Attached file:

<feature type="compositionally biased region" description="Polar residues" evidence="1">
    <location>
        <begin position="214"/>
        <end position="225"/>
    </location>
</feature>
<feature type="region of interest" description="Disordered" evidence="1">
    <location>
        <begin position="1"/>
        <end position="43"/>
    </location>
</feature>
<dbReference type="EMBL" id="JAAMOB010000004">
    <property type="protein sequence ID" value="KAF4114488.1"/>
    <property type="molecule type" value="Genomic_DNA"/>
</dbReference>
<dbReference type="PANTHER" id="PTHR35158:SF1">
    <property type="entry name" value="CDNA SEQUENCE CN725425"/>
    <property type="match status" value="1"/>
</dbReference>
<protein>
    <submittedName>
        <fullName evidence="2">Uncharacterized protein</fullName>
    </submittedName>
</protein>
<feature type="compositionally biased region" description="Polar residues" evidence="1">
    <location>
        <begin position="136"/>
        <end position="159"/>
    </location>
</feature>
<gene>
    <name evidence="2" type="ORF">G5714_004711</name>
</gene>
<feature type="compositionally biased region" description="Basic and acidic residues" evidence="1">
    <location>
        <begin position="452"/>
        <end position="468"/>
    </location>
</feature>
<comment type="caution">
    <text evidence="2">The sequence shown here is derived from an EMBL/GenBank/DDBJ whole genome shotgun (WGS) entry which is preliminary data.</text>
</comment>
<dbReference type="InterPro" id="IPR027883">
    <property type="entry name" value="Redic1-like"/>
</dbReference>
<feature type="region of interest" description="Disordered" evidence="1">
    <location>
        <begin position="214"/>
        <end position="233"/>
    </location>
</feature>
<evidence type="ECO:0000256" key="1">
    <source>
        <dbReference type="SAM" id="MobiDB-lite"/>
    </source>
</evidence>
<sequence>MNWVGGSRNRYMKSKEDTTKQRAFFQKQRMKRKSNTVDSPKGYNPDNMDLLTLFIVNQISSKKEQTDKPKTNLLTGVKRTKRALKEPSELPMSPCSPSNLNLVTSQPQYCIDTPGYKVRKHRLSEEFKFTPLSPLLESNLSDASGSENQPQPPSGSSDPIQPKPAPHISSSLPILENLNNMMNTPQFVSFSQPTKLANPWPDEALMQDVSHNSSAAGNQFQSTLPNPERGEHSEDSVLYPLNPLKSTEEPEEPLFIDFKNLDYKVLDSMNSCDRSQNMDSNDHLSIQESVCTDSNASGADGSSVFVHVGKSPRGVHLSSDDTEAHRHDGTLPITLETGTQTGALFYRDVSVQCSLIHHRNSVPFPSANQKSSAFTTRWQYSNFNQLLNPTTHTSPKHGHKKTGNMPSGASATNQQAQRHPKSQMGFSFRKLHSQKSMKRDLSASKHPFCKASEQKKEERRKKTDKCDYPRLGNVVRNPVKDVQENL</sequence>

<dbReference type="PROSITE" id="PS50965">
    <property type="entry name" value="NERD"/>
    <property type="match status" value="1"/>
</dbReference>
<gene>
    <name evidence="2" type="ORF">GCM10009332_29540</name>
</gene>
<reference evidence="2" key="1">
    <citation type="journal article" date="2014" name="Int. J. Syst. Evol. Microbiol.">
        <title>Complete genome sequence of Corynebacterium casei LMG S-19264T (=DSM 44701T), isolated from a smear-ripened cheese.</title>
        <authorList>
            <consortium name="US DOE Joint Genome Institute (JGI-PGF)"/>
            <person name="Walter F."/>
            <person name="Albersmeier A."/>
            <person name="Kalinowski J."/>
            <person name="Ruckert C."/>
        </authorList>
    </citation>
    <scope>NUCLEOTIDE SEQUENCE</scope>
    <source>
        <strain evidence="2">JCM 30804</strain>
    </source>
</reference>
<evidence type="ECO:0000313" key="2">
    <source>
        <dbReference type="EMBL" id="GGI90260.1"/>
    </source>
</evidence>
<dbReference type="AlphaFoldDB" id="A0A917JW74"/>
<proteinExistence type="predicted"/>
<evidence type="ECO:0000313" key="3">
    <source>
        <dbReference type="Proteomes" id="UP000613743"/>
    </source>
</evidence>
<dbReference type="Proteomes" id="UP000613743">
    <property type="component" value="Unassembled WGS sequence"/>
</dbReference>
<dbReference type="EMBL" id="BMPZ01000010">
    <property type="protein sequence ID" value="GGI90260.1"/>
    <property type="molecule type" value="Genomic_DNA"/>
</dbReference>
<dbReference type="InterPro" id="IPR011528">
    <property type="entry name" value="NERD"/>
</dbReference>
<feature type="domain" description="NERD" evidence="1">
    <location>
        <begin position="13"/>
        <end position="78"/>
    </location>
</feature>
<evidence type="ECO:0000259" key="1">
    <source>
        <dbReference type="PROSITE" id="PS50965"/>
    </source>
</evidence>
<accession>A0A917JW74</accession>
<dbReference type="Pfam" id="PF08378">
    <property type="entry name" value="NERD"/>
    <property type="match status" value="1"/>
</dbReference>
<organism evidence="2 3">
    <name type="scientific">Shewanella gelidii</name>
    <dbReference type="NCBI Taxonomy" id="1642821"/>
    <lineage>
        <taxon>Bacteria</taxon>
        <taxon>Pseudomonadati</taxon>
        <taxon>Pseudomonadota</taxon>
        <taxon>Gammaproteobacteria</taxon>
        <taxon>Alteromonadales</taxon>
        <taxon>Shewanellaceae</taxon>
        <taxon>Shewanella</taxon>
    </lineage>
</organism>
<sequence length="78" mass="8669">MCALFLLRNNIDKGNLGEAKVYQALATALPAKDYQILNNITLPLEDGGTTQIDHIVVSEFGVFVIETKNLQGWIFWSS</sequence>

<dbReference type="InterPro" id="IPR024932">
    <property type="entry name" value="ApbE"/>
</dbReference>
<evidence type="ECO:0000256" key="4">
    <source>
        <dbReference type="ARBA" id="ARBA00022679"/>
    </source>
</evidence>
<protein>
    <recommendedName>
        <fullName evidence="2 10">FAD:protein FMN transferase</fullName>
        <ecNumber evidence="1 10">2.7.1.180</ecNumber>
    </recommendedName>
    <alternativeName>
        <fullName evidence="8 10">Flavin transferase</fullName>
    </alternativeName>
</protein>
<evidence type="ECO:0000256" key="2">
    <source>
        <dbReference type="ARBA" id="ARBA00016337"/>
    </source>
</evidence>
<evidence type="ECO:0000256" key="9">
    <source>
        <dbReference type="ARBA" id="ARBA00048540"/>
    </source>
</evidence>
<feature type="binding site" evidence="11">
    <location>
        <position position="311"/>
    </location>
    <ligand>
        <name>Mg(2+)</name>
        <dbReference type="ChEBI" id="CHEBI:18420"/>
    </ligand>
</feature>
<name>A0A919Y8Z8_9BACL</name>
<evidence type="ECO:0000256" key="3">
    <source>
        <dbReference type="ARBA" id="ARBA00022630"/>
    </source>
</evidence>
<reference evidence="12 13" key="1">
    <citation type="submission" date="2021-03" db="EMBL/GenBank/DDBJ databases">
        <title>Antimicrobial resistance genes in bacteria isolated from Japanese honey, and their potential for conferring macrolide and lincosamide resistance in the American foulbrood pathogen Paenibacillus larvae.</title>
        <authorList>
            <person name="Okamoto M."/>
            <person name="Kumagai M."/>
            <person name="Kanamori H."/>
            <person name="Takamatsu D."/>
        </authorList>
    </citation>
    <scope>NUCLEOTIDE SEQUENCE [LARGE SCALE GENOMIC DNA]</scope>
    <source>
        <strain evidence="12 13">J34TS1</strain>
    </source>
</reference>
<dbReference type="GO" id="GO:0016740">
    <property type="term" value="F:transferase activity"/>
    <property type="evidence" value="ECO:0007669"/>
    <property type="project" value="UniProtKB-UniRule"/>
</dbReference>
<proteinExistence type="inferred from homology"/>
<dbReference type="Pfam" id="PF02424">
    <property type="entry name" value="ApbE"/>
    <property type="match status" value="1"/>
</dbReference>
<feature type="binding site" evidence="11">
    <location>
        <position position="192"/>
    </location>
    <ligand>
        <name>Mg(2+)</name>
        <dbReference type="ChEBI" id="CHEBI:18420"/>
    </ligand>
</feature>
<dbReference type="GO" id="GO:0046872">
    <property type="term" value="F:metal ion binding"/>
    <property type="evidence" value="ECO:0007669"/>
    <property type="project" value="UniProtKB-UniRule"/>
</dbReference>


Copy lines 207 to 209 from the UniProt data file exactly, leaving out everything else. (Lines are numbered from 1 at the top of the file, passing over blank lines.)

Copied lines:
        <dbReference type="ChEBI" id="CHEBI:18420"/>
    </ligand>
</feature>